The FRG could easily address the issue of "non-traditional" families by including all children who are connected to soldiers who wish to participate whether they be nieces and nephews, step children or soon to be step children, any child who is connected to a soldier and wants to or needs to participate should be allowed. These are CHILDREN, I think it is ignorant and absurd to exclude them. A piece of paper does not make a family a family.
  7. ProudArmyWifeD
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    Quote Originally Posted by Onerosgirl View Post
    The issue is plain. My son, who loves my DF as much as any biological father and misses him as much as any biological son would, has no resources available to him. I was asking if anyone knows of any resources that are out there that I might take advantage of for the sake of a little boy.

    Who is the military to define the word "Family?" I WOULD participate in FRG outings and events if they didn't exclude ONE member of OUR family. I am welcome, my 8 month old is welcome, but my 7 year old is not? How is that acceptable?

    The FRG could easily address the issue of "non-traditional" families by including all children who are connected to soldiers who wish to participate whether they be nieces and nephews, step children or soon to be step children, any child who is connected to a soldier and wants to or needs to participate should be allowed. These are CHILDREN, I think it is ignorant and absurd to exclude them. A piece of paper does not make a family a family.
    Okay, I guess we'll just agree to disagree otherwise we'll just go around and around. But expecting the military to cater to people (children or not) who are not legally a dependent is well, ignorant, to use your word. How you can take it to an emotional level and say that because they are children they deserve the rules to be bent, is beyond me.

    What outings and events are you referring to, by the way? That would help make things more clear as to what "resources" you say aren't being made available to your son. I mean, if you are talking about a trip or camp that is offered to dependents, then it is paid for by the government. Why should the government be expected to pay for any child who is remotely close to a soldier (nieces, nephews, future stepchildren, etc.) to participate? And for the record, legal stepchildren ARE considered dependents.

    Once you get married, your son will be a legal dependent and all resources will be available to him, just like they will then be available to you. At this time, I believe the only reason why you have any access to FRG activities is as the mother of a dependent child.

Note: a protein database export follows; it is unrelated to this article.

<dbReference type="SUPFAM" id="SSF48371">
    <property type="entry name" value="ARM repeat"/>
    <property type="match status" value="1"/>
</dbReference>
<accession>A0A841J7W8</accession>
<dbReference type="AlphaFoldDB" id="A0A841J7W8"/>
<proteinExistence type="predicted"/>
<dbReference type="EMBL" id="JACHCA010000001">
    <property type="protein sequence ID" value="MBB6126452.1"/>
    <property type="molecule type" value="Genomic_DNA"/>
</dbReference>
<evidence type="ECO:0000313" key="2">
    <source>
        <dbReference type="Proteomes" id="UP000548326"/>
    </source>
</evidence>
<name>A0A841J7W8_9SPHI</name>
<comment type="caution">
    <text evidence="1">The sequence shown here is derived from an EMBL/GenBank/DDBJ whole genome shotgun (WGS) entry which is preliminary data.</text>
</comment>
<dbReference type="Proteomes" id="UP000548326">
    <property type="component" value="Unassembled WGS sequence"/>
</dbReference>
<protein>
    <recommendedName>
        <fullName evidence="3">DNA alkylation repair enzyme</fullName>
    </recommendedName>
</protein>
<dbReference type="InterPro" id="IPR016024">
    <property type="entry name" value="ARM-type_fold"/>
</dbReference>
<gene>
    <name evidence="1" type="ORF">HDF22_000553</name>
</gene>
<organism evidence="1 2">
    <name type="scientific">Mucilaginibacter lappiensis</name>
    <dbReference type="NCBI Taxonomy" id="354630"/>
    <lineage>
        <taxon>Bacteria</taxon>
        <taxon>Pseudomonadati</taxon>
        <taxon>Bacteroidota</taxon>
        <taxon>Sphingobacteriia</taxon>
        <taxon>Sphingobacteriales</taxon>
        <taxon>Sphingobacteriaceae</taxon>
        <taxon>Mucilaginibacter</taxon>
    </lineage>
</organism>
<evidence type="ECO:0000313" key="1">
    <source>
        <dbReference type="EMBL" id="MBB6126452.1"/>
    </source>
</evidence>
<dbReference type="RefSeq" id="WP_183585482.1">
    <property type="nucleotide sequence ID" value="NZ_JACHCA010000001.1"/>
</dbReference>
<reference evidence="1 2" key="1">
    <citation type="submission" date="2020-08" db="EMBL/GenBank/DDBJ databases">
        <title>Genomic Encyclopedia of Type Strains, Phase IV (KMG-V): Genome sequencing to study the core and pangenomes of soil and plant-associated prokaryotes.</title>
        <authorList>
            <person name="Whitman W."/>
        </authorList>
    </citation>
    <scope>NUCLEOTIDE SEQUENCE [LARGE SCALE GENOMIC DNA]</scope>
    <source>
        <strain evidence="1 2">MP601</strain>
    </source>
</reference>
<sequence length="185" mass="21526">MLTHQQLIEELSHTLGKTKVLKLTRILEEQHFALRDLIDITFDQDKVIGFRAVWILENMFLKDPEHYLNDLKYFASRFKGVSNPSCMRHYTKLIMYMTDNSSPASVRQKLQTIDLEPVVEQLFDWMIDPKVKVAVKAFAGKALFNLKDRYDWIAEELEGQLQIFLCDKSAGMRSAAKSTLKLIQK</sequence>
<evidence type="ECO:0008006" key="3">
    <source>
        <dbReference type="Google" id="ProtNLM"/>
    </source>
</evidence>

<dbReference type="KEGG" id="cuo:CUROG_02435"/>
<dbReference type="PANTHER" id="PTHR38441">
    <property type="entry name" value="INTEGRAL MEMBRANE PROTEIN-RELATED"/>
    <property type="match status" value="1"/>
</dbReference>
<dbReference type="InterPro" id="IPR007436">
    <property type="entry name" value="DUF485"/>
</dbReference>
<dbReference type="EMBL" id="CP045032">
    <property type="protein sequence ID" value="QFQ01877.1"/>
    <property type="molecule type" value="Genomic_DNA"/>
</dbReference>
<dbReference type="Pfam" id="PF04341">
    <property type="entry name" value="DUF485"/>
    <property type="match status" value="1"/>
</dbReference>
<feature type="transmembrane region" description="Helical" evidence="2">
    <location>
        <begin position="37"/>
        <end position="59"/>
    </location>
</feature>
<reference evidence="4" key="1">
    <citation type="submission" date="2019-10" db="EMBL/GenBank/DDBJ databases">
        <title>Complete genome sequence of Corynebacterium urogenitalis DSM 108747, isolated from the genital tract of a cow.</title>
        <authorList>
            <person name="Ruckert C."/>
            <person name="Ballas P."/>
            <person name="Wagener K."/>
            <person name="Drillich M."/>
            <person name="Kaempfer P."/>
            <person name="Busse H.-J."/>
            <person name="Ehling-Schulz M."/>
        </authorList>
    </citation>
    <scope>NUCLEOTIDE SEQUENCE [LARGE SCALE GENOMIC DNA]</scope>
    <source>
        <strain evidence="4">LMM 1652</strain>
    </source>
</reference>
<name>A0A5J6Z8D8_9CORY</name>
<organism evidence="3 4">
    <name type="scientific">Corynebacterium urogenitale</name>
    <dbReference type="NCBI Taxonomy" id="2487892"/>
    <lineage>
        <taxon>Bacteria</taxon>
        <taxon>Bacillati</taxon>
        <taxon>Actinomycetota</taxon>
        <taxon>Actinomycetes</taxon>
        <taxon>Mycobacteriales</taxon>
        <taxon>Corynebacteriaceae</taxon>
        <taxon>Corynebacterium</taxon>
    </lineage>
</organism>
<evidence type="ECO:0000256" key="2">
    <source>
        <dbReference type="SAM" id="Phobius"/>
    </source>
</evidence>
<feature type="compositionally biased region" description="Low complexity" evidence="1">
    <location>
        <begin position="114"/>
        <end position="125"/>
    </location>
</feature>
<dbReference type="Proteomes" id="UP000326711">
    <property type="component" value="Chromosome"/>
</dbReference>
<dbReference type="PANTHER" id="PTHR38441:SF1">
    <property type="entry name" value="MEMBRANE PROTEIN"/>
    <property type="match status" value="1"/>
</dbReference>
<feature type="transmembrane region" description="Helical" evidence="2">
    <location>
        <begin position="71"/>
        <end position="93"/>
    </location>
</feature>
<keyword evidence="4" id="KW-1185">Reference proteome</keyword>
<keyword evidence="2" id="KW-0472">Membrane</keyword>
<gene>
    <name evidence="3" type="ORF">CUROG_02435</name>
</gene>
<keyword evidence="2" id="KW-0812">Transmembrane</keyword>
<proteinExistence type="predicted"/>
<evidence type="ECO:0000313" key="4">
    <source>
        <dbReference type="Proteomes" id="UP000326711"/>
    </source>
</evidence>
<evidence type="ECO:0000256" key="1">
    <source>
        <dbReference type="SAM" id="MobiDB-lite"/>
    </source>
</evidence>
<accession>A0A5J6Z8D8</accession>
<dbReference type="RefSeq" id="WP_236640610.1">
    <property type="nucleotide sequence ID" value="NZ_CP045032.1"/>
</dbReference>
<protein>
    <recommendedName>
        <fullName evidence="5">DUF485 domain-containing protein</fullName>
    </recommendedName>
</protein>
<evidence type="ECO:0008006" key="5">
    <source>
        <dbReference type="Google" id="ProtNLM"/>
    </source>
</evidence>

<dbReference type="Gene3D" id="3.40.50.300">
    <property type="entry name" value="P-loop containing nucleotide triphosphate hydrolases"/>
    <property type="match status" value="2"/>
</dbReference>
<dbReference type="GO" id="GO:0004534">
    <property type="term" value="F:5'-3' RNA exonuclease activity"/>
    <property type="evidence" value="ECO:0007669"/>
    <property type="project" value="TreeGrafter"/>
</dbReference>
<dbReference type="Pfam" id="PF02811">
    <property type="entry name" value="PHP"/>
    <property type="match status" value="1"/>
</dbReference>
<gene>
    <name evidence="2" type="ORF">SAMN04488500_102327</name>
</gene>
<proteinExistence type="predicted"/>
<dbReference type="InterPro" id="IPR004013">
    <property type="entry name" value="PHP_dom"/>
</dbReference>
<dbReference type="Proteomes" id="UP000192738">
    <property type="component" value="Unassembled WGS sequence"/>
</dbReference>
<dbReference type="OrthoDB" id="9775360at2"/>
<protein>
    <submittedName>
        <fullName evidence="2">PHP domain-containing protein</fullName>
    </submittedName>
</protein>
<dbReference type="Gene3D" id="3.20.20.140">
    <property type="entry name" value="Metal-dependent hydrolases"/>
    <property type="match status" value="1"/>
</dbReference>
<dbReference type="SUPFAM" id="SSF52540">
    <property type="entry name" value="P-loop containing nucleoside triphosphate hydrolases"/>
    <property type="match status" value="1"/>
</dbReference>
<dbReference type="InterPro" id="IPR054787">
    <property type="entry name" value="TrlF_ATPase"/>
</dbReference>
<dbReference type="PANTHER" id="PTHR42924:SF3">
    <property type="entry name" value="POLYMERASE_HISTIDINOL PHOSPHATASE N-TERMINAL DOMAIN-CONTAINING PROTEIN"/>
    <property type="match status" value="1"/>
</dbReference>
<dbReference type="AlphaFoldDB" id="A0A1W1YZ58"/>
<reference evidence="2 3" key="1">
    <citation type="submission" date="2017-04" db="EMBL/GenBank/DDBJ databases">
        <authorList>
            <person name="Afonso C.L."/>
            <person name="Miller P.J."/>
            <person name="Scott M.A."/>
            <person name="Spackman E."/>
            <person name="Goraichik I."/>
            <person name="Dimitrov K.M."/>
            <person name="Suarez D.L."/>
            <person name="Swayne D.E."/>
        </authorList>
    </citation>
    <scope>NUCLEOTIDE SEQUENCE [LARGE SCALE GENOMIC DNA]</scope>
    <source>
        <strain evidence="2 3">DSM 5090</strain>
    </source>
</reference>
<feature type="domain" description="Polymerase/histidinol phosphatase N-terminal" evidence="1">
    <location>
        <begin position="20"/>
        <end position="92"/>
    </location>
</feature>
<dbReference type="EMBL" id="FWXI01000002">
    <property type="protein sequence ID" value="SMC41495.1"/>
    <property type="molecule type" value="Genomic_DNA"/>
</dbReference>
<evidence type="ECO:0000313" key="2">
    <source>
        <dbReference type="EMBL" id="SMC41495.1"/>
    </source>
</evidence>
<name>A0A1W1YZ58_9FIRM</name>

What sort of resources are you looking for?

    I think the biggest thing you can do for your son is to talk about how he feels, and keep communication open between your fiance and your son, so that they remain close while he is deployed.
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    I agree. I understand where she is coming from. As a mother it must be hard to see one of your son's being included and the other excluded, and I can understand that it is probably really frusterating trying to find ways for your son to cope... But ProudArmyWifeD is right, the military is a government institution, a marriage certificate DOES define a family, and without it you are not considered a dependent and do not have any rights to military benefits. So, it DOES make sense that one child is included and the other excluded, because legally he is not a stepchild. Why don't you guys get married so that this issue will just be resolved? It sounds like you guys are planning on it....it just doesn't make sense to expect to benefit from the military if you really have no legal ties to a service member. It would be crazy if everyone got support from the military..."nieces, nephews, etc etc...". You have to understand that this is a legal issue, not a personal one....If the military were to include everyone then how would legal military families feel?? Just get married and you won't have a problem.
  9. Doin' It All On My Own...
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    My sister was married to the worst man in the world. He cheated on her with a 16 year old when they were married so she divorced him taking my 2 year old nephew away from him. She met my now brother in law a few months later and they have been married ever sense and have 3 kids, so a total of 4. Timmy, the nephew from the first marriage went through the same thing. He wanted to have there last name but his father wouldn't sign him over. Eventually my brother in law talked to the school and although its his biological name, he goes by my brother in laws last name now.

    I agree that he is no less part of the family having a different last name, but my nephew went through a hard part of life when he realized how different he truly was. He wanted to belong and he felt as if he didn't. I don't know if I have helped at all I am just sharing my families story with you. Know that its common and with a lot of reassurance he will come along.

    To help a child not miss daddy so much, I think it would be a great idea to let him make a video to send daddy. He could write the script and you him and the baby could act it out on a video then send it via DVD to him? Just a thought. That way he will feel important cause he wrote the script and its all for dad so he will feel like he is kinda with him.
  10. IYAOYAS
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    I understand the OP's feelings but as sad as it is sometimes unless you have the paper that says you are married or the child is his this is the way it will be. It's just part of military life.